(Flash Fiction by Deanne Gwinn)


A Special Report

by Jo Farley, cultural correspondent

Rose Mae Ling opens her jewelry box to show me a set of exquisitely carved lotus blossom earrings, a gift from her grandparents. The earrings for Ling came with a matching gift for her husband, Ryan – a silver tie clip, inlaid with two creamy lotus blossoms.

“My grandparents wanted to bring good luck to our marriage,” says the 34-year-old insurance actuary from San Francisco. “They gave a pair of blossoms to each of us, to remind us we are inseparable.”

The young couple had been married two years before they could afford the trip to Asia that culminated in a four-day visit with Ling’s grandparents near the Yangste River in China.

“We were so happy,” says Ling. “Soon after marriage, I was promoted at work, and Ryan negotiated a big contract for his company. We found a cute apartment in a good neighborhood, and could afford a trip to Asia sooner than we expected, which made Ma happy. She wanted us to meet her parents before they were gone.”

On the morning of the young couple’s departure from China, Ling’s grandparents presented them with the gifts. Not wanting to appear greedy by opening them at once, Ling tucked them into her carry-on bag. Then, while walking to the taxi out front, Ling tripped on uneven concrete and sprained her ankle.

“Everyone was fussing over me,” says Ling. “It was just a little accident. I knew in a week my foot would be fine. But Ryan insisted we go to a clinic.”

They missed their flight, and had to wait two days at the airport for the next available seats. The first day, Ling suffered a mild case of food poisoning caused by a vendor’s improper refrigeration.

“My ankle was so swollen,” says Ling, “and then I got sick. Ryan waited on me hand and foot, but I felt too lousy to enjoy it.”

At the end of the second day, while Ryan stood in line to check for seat cancellations, a pickpocket took his wallet and passport. For the next week, the couple found themselves navigating a gauntlet of misplaced papers, unreturned phone calls, and obstinate clerks.

“I finally flew home by myself,” says Ling. “Ryan was stuck in China. He was in identity limbo over a month.”

In San Francisco, Ling’s mother helped her unpack. The older woman found the gifts, and told Ling to open them immediately.

“Ma insisted,” Ling says. “She knew what was in the boxes, because Grandmother had mentioned in a letter what they planned to give us. In Chinese culture, the lotus blossom brings good luck. Ma thought the blossoms would stop our string of bad luck. She even told me to send the tie clip to Ryan so he could come home right away. But I was afraid it would get lost.”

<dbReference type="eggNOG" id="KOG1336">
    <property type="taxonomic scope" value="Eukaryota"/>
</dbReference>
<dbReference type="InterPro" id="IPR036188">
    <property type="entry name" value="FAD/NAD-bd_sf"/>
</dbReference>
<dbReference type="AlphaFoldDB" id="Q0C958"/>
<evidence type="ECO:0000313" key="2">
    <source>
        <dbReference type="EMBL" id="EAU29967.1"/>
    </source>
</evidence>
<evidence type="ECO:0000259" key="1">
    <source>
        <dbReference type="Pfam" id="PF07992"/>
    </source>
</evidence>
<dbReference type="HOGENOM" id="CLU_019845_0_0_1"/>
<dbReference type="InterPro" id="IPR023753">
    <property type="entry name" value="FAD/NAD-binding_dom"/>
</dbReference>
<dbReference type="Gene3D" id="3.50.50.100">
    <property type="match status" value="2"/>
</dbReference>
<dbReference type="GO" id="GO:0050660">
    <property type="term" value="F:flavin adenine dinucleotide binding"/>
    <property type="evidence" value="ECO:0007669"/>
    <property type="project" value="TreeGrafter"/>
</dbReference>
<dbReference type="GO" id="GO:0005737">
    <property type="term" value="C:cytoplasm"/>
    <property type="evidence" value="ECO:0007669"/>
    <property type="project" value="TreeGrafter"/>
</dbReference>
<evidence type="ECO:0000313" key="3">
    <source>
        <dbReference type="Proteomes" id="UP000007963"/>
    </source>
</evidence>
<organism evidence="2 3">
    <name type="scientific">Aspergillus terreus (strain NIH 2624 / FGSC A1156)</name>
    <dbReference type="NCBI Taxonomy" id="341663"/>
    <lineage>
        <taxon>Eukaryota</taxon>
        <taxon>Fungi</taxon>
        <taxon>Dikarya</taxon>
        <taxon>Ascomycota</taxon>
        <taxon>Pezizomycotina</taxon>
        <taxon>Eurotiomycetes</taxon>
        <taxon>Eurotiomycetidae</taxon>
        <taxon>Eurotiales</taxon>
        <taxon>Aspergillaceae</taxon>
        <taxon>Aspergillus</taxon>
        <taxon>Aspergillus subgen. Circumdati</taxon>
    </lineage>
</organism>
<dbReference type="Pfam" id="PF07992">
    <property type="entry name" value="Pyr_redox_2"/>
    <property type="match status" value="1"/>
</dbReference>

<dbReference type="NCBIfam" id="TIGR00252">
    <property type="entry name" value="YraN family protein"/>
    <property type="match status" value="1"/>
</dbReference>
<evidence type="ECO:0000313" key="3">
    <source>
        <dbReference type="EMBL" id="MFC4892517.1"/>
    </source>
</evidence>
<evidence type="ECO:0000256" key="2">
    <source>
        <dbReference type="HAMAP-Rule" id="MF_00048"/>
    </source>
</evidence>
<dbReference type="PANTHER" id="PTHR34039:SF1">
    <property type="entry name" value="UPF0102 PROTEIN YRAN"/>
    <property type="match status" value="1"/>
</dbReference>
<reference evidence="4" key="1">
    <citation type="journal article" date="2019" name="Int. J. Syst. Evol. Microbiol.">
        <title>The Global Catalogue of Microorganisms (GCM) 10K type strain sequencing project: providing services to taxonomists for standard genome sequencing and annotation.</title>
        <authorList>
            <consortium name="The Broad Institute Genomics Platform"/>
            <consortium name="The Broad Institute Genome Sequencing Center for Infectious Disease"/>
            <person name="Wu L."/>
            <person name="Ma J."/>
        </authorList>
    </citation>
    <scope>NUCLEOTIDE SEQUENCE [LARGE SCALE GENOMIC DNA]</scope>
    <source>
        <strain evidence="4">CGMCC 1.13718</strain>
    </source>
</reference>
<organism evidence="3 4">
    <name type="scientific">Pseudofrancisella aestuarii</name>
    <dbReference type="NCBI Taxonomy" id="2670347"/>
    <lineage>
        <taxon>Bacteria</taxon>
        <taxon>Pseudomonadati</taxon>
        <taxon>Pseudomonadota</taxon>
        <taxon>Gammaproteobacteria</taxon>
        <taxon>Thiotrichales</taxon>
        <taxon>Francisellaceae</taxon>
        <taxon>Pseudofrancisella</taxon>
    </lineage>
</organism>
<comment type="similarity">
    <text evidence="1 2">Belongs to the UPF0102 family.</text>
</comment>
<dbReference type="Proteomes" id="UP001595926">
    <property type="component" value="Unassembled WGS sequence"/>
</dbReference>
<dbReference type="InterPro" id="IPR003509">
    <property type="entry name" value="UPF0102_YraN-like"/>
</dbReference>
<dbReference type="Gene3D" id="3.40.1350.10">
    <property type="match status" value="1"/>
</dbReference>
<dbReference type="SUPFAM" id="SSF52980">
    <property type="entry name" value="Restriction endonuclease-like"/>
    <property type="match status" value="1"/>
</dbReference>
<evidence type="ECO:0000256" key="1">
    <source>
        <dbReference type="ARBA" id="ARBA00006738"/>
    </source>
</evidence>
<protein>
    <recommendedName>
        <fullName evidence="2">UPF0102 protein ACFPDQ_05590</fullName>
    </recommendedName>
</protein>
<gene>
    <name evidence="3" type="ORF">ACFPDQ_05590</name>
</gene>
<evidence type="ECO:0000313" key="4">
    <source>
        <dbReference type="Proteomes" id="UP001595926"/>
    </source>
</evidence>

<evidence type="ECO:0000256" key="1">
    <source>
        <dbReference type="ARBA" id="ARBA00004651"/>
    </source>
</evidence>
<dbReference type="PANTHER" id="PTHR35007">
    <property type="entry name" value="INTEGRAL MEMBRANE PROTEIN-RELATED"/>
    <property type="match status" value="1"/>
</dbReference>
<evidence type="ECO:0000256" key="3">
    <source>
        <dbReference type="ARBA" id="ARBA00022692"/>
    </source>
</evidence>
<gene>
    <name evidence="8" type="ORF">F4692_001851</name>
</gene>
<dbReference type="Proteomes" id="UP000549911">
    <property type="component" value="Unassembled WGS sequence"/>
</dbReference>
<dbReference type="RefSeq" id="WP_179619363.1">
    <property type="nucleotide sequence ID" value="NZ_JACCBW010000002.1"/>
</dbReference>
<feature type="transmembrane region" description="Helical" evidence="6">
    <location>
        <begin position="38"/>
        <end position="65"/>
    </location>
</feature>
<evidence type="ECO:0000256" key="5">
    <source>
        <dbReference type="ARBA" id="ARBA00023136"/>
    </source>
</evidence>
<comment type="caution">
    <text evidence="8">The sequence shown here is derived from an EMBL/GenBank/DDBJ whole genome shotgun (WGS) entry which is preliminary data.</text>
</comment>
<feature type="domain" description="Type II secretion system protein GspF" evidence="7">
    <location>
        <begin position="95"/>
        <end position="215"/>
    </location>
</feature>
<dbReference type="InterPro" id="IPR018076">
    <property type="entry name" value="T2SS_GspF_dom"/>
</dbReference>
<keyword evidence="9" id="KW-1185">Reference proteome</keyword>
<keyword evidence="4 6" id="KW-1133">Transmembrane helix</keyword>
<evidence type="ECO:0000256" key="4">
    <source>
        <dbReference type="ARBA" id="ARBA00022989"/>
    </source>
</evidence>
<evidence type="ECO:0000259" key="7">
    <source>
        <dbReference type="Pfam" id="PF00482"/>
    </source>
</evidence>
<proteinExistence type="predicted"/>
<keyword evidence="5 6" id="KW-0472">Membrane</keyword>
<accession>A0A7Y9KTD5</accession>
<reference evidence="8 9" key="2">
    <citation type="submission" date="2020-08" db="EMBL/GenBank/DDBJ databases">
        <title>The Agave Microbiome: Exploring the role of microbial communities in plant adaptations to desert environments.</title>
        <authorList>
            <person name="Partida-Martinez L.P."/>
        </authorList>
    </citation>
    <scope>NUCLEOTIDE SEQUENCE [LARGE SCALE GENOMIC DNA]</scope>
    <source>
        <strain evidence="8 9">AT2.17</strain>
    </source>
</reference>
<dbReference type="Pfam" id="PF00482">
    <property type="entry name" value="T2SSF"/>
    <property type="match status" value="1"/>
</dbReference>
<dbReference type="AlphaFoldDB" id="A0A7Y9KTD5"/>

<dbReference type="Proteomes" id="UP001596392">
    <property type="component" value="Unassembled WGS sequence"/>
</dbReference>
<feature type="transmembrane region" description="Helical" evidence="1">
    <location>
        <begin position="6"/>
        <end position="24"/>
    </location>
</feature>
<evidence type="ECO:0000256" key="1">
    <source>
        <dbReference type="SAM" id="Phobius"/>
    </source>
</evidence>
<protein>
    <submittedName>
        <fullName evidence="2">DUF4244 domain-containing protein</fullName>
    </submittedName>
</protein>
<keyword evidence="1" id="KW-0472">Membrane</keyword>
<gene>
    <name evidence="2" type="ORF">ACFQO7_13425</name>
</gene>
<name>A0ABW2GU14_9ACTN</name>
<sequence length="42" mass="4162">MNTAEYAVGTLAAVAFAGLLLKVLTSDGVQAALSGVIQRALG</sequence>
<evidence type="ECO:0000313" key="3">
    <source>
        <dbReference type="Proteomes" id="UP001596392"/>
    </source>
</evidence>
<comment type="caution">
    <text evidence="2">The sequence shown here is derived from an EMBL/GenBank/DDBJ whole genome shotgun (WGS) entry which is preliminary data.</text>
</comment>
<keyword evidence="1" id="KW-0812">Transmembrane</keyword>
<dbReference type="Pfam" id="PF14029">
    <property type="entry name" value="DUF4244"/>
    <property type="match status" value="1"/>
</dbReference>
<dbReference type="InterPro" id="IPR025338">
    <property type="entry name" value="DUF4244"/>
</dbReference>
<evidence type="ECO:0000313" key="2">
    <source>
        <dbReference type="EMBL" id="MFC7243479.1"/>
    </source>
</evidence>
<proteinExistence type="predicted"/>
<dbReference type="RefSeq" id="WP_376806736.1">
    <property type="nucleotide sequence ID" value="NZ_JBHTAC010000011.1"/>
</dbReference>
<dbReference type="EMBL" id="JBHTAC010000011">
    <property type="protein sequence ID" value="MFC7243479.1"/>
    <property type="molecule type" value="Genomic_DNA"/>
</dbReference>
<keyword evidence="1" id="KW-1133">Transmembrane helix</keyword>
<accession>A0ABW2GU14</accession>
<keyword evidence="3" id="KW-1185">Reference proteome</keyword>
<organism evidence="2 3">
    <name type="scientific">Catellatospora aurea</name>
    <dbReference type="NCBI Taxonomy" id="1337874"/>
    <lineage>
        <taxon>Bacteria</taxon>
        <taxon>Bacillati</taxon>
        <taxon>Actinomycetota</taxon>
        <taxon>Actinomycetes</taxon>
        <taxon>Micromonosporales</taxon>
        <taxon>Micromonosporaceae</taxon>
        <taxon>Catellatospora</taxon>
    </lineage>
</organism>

Ling did not believe in superstitions. To make her mother happy, though, she agreed to wear the earrings every day. Yet the bad luck continued.

“The next problem — I felt it was my fault,” says Ling. “I was worried about Ryan, distracted. I had trouble sleeping, so I couldn’t concentrate at work.”

Ling’s employer was tolerant at first, but after a couple weeks, he warned the young woman her performance would need to improve. She was making too many mistakes.

Ryan finally flew back to San Francisco after his father, a prominent business executive in New York, asked an associate in China to intervene.

“I was so relieved when Ryan got home,” says Ling. “I thought, now life will be normal. We’ll be happy again. Ma thanked the lotus blossoms, and told Ryan to wear the tie clip every day.”

However, normalcy did not return. Rose Mae Ling still couldn’t concentrate. She lost her job.

Suspecting a neurological problem, Ling consulted a series of doctors, who found nothing wrong with the young woman. To treat her symptoms, they prescribed sleeping pills, anti-depressants, anti-anxiety pills, and stimulants. Ling gained weight rapidly, adding 45 pounds to her slight frame, and developed acne for the first time. Weighing 160 pounds, and feeling ugly, she dragged herself through each day with dulled senses and overwhelming fatigue.

“It was like I had turned into a warty walrus crawling through a cardboard world,” says Ling. “Everything looked the same color, and two-dimensional. Food had no flavor. I had no ambition or energy. I felt like a zombie.” She laughs. “One doctor told me it must be substance abuse, because he had no other explanation. Then he gave me another prescription.”

Deeply concerned, Ryan did as much housework as he could, but his career with the multi-national corporation demanded most of his time. He had to travel frequently. With his wife’s income gone, and three year’s worth of vacation time spent on China, the young man could not afford to slack off at work.

“We were afraid we’d lose our apartment,” says Ling.

Their troubles increased, for now Ryan also had concentration problems, and insomnia. They thought it was stress, and jet lag from frequent flights back East.

Ling’s mother expressed anger at the doctors who had not helped her daughter. She dropped by every afternoon to plead with Ling to consult a spirit medium who could track down the cause of all the bad luck, and advise them how to counter it.

“Ma was convinced we had angered a household spirit in China,” says Ling. “She also thought the taxi driver there had cursed us because he was jealous of our happy marriage. Ma asked all her friends for advice, and kept giving me names of spirit mediums in Chinatown. I thought it was nonsense.”

While Ling scoffed at the idea of talking to a spirit medium, she agreed about the doctors, feeling the medications had done more harm than good. Ling weaned herself from all except dietary supplements, and took daily walks to lose weight, reduce stress, and regain optimism. She lost a few pounds, and the acne began to clear up.